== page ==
2004:  A 60-year-old healthy male had a three-week history of right buttock and calf pain. He was treated with a lumbar epidural and nerve root injection, as well as manipulation, physical therapy, and strengthening exercises.  His pain rating on presentation was 73%, Upon discharge, the pain rating was 0%. He returned to running, which was his primary goal.


“This case demonstrated a positive outcome using a multidisciplinary approach in a patient diagnosed with a FLLIDH. He obtained his goals and his function was fully restored.”

2005: A 33-year-old male with disc herniation had been recommended surgery, with gradual onset of lower extremity symptoms, diminished fitness level, and weight gain over a four-year period. With a combination of acute inflammation control, closed disc reduction, and remedial therapeutic (passive joint movement) care, patient compliance was achieved with a positive long-term outcome.


“This case illustrates common clinical components of care associated with disc herniation case management, the potential of conservative care, and the benefits of combining manual therapy and rehabilitative exercise.”

2006: a 57-year old man with low back pain that radiated to his leg, with lumbar spinal cord and nerve root impingement, was treated effectively with chiropractic spinal manipulation, physical therapy modalities, and rehabilitative exercises.


“There is an abundance of published reports describing treatment of disk injury, low back pain, and spondylolisthesis with a variety of manipulative methods. However, this appears to be the first case reported in indexed literature of a progressive multilevel lumbar disk injury with concomitant spondylolisthesis and spondyloptosis.”

2006: A randomized double-blind trial compared active and simulated manipulations in treating low back pain and sciatica in 102 patients aged 19-63. Manipulations appeared more effective on the basis of the percentage of pain-free cases and number of days with pain. There were only two treatment failures and no adverse events.


“Active manipulations have more effect than simulated manipulations on pain relief for acute back pain and sciatica with disc protrusion.”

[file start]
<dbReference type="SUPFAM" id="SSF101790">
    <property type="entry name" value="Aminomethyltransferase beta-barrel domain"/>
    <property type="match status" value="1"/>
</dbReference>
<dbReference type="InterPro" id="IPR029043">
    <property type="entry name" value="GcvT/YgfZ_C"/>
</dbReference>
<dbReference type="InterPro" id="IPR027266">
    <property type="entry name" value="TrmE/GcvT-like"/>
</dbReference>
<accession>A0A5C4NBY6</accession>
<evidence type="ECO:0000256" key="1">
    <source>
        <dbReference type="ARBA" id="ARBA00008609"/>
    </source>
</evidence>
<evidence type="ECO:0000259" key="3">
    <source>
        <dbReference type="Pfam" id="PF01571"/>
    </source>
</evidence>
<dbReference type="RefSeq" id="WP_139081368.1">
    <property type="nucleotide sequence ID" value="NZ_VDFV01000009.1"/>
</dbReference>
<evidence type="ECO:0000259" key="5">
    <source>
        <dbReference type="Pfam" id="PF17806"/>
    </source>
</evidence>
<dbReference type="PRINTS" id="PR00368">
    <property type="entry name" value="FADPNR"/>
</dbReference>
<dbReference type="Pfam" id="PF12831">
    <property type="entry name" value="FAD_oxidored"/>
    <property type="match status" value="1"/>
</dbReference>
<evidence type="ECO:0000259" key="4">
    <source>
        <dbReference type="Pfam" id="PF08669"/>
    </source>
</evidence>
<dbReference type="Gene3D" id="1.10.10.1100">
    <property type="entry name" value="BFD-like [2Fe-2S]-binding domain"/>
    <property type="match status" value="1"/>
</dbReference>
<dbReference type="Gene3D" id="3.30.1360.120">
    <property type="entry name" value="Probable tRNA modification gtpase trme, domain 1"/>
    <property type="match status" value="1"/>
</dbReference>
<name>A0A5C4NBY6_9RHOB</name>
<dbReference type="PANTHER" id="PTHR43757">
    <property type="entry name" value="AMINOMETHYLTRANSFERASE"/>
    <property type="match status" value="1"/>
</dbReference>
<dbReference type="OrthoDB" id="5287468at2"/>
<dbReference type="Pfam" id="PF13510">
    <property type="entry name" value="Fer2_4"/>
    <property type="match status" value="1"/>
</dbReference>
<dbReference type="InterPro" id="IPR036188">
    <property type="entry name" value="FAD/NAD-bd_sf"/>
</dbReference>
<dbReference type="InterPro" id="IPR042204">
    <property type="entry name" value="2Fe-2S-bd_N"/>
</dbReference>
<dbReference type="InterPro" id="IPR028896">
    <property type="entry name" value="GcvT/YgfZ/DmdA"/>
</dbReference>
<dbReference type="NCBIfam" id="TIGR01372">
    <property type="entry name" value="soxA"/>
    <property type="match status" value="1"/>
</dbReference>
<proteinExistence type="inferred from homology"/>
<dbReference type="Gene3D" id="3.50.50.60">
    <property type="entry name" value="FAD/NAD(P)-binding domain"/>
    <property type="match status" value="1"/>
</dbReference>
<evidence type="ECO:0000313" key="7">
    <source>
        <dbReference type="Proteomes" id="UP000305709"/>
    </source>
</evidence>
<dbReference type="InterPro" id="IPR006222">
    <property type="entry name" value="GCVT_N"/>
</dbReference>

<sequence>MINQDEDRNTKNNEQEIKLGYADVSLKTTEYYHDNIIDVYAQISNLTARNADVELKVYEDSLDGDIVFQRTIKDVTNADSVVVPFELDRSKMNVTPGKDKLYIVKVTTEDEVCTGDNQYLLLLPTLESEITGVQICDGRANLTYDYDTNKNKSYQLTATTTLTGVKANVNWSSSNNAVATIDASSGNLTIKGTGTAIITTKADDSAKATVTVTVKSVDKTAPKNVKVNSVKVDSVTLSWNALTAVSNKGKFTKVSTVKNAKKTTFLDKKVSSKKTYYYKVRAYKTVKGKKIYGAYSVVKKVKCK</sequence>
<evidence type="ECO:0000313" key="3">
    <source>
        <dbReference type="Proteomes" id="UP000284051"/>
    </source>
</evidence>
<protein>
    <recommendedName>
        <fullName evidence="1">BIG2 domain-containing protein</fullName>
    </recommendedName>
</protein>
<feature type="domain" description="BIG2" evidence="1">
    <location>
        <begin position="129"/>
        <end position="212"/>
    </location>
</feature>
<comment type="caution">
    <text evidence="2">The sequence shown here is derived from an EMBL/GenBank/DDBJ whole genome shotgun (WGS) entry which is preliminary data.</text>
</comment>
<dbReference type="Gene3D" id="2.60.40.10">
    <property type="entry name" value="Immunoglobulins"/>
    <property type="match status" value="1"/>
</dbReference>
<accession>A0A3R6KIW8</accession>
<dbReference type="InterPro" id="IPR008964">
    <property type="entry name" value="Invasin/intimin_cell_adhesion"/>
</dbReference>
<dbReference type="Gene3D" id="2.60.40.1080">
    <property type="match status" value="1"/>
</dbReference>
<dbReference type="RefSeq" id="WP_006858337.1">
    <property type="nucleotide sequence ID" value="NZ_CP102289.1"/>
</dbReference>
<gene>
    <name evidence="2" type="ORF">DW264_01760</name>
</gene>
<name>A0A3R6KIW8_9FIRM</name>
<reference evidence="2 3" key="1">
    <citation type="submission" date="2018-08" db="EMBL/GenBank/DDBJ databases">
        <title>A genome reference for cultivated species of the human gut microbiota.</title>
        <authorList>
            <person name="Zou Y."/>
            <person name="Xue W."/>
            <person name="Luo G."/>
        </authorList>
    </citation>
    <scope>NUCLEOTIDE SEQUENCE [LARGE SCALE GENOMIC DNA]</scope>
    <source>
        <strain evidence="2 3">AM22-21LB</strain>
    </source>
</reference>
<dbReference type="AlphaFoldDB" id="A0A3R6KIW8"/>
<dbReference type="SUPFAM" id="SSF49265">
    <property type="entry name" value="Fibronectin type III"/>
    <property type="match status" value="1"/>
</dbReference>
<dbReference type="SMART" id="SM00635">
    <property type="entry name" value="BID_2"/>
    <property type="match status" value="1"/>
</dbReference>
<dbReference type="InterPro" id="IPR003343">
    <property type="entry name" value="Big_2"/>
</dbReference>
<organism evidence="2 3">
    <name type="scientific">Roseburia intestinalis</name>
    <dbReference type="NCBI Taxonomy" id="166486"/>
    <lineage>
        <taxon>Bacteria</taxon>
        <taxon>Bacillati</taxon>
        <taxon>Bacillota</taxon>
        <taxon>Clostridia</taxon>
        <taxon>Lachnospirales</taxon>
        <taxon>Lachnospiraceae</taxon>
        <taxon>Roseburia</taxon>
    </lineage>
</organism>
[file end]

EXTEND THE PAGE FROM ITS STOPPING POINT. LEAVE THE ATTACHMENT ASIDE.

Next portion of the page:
2008: A 40-year-old woman with two-level cervical disk herniation with radicular symptoms was conservatively treated with chiropractic care including high-velocity, low amplitude (HVLA) manipulation. The result was a complete resolution of her symptoms within 90 days and no return after one year.


“This case describes the clinical presentation and course of a patient with multilevel large herniated disks and associated radiculopathy who was treated with HVLA manipulation and other conservative approaches and appeared to have good outcomes.”

2008: A retrospective review looked at 162 patients with cervical and lumbar radiculopathy who were treated with a chiropractic treatment along with neuromobilization and exercise stabilization. 85.5% of patients had resolution of their primary subjective complaints.


“The conservative management strategy we reviewed in our sample produced favorable outcomes for most of the patients with radiculopathy. The strategy appears to be safe. Randomized clinical trials are needed to separate treatment effectiveness from the natural history of radiculopathy.”

2008: A retrospective cohort study of six patients with a medical history of lumbar herniated or bulging disk with a pain level minimum of 8/10, and/or history of sciatica or other radicular pain. All patients received a multimodal spinal rehabilitation treatment with vibration traction therapy, with positive and statistically significant outcomes.


“The multidimensional outcomes reported here were achieved after a structured protocol of multimodal chiropractic rehabilitation. It is unknown which, if any, of these procedures were responsible for the observed improvements.”

2008: In a study of 60 patients with acute leg pain and low back pain caused by lumbar disc herniation (LDH), there were significant reductions in pain and disability scores between baseline and follow-up periods. There were also significant reductions in the size of the herniated mass on magnetic resonance imaging after treatment.